Elimination of PUHCA, if it actually occurs, will have far-reaching effects. (There have been serious efforts to repeal PUHCA since at least the l980’s.) The repeal will open up the electric and retail gas industries to many new players who have been constrained by the statute’s limitation on the geographic spread of utility subsidiaries owned by the same holding company; PUHCA requires that all subsidiaries of a single utility holding company must be “physically integrated.” It will also free these new players from existing restraints on non-utility businesses; PUHCA requires that holding companies divest their non-utility businesses. The elimination of the latter restraint will mean that non-utilities, like oil companies, can acquire public utility systems, and also that registered holding companies that currently own many traditional, monopoly utilities will be free to diversify into other non-utility businesses.
Here are some of the opportunities that repeal of PUHCA will open up:
- Utility systems, including transmission and distribution systems, can be acquired by a holding company even though they are not capable of physical integration with existing utility systems that the holding company owns or will acquire.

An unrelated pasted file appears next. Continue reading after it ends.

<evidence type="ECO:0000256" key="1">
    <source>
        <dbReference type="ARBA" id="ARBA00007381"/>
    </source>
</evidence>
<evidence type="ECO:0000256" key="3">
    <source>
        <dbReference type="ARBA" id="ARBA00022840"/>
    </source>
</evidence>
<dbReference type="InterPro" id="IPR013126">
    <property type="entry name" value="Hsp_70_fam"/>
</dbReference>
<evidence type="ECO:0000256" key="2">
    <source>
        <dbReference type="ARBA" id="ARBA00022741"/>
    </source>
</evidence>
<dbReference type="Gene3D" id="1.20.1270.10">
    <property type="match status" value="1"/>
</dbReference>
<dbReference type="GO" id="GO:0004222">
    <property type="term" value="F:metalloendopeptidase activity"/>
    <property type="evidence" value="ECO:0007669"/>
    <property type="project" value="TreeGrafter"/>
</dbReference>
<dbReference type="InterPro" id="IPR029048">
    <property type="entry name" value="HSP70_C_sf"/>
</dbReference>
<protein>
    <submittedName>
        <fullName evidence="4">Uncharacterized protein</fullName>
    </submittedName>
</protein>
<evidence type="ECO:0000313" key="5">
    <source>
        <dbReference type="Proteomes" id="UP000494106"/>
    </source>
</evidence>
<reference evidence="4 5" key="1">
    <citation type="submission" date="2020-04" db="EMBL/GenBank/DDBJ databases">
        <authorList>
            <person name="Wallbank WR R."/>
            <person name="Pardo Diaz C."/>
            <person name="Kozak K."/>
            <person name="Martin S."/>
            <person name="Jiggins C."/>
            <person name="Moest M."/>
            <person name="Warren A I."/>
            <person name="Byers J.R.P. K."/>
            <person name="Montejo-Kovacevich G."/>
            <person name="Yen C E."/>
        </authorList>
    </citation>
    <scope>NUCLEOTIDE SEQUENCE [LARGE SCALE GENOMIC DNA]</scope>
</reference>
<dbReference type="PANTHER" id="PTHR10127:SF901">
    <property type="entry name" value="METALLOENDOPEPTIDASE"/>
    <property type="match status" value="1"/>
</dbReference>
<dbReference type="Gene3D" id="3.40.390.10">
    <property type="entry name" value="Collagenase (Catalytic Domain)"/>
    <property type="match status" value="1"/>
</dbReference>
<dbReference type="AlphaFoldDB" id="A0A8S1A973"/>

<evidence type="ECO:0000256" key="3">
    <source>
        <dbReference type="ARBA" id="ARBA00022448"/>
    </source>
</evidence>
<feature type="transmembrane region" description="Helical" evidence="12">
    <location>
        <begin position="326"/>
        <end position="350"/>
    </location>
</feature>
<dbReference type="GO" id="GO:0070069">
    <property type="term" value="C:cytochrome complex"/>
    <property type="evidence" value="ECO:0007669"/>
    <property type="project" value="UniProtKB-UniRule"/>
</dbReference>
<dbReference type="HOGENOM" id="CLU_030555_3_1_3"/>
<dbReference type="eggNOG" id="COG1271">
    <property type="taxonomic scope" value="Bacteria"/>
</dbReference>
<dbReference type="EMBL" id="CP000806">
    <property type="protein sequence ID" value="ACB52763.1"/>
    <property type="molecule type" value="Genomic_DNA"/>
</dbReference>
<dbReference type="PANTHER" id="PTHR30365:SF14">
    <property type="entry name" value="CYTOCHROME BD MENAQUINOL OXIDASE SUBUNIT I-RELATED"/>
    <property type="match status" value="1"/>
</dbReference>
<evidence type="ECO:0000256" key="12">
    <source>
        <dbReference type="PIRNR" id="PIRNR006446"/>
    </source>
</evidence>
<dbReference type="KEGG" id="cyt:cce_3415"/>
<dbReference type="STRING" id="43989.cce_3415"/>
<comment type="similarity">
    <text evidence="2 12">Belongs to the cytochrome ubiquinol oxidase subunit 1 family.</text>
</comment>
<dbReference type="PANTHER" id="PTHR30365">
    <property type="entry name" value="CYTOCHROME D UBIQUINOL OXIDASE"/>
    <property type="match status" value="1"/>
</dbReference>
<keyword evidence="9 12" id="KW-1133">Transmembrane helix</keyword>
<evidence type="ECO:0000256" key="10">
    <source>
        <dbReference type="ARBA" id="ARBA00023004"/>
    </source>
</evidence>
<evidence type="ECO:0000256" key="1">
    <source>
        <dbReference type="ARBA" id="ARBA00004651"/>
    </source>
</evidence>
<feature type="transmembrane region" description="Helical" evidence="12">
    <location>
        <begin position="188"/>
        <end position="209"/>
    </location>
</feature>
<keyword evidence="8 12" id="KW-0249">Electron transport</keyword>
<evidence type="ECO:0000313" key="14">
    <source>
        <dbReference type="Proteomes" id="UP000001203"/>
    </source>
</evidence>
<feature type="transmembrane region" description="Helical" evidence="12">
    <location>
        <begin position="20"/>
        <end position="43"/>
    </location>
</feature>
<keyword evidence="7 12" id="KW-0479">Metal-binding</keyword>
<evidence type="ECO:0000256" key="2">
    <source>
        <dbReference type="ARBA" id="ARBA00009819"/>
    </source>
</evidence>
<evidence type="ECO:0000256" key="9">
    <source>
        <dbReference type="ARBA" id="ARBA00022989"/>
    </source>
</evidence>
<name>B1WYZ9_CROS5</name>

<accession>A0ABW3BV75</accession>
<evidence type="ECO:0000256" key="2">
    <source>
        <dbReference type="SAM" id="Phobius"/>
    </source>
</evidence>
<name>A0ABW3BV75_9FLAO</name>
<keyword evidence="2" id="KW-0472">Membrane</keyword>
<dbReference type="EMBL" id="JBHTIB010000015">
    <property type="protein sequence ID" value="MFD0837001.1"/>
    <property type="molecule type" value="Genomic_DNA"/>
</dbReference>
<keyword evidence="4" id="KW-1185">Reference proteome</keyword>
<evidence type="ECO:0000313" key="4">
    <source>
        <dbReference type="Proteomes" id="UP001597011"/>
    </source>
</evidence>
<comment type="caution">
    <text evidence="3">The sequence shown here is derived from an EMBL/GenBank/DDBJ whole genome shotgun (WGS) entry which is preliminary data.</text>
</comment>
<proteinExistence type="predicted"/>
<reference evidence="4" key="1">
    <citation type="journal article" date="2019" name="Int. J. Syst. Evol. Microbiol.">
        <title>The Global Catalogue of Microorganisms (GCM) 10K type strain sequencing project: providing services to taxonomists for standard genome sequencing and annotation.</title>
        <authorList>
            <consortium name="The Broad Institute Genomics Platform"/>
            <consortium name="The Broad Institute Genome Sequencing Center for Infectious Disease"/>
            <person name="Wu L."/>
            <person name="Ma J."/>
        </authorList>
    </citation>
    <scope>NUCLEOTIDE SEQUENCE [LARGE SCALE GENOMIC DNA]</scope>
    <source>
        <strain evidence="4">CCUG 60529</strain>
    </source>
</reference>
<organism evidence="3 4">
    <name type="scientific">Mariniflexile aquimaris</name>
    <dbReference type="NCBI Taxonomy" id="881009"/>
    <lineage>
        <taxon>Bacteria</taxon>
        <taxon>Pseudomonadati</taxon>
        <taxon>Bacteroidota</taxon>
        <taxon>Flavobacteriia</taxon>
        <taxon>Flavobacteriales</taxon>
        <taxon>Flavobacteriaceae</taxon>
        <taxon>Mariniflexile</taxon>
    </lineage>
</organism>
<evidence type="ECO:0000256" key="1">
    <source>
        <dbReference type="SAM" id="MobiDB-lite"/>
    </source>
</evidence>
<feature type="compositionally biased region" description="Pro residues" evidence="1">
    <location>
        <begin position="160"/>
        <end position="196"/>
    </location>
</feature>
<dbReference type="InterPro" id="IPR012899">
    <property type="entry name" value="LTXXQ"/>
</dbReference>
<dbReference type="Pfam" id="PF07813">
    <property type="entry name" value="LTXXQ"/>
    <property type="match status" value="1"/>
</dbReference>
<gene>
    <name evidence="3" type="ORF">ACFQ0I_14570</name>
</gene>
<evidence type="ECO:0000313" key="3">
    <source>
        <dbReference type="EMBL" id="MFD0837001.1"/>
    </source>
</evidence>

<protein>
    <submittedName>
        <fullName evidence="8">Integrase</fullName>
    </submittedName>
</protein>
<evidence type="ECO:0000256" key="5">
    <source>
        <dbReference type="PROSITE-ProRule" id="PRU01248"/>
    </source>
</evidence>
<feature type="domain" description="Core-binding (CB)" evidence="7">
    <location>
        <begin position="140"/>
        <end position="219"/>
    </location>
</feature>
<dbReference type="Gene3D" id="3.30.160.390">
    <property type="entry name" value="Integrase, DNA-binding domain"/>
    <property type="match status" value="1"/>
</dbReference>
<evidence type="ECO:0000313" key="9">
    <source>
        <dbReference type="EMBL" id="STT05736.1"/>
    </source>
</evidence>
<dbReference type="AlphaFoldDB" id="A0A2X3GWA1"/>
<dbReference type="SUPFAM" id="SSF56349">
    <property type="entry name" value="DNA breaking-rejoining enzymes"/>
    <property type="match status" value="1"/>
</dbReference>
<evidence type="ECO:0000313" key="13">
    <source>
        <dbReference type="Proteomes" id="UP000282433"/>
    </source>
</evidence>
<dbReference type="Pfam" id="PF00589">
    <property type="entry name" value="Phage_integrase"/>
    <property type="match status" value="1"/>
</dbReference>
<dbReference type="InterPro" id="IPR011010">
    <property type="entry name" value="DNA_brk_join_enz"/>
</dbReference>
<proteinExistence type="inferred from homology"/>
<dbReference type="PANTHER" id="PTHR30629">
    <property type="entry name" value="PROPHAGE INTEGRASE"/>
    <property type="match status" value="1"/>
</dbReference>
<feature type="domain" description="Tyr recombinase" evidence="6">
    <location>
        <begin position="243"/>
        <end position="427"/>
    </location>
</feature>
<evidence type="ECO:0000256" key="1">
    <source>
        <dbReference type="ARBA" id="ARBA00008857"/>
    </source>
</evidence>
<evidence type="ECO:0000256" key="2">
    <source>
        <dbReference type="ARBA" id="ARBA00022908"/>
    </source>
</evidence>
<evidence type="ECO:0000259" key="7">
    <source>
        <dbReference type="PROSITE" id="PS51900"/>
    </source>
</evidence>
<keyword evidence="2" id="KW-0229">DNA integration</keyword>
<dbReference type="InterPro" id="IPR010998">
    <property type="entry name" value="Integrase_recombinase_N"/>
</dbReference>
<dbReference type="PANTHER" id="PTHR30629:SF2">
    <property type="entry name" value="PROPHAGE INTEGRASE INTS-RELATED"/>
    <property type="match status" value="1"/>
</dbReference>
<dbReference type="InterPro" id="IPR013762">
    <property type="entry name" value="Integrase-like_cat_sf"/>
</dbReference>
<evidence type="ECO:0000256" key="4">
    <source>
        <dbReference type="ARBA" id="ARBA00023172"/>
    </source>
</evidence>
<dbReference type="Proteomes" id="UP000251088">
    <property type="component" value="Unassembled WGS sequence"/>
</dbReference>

- There will be no limitations on the geographic separation and spread and, therefore, on the size of electric and retail gas holding company systems, and such companies will not be regulated as utility holding companies.
- There will be no need to avoid “registration” as a holding company by reincorporating in the state where an acquired utility operates. For example, Enron would not have had to reincorporate in Oregon to own Portland General Electric, thereby subjecting the holding company to Oregon regulation.
- There will no longer be any limitation on interstate utility holding companies owning both retail gas and electric companies.
- There will no longer be any limitation on non-utility businesses owning utilities.
- There will be no PUHCA requirement that interstate utility holding companies get approvals before acquiring new generating companies.
- There will no longer be any requirement that limits the number or uses of securities issued by a holding company based on subsidiary public utility gas and electric companies.
- There will no longer be a requirement that states must approve interstate holding company investments in foreign utilities.
- There will no longer be a federal requirement that interstate utility holding company investments in any business must be approved.
- There will no longer be a federal requirement that interstate holding companies must get approval to guarantee subsidiary or other loans.
- There will no longer be restrictions on foreign holding companies owning US public utilities.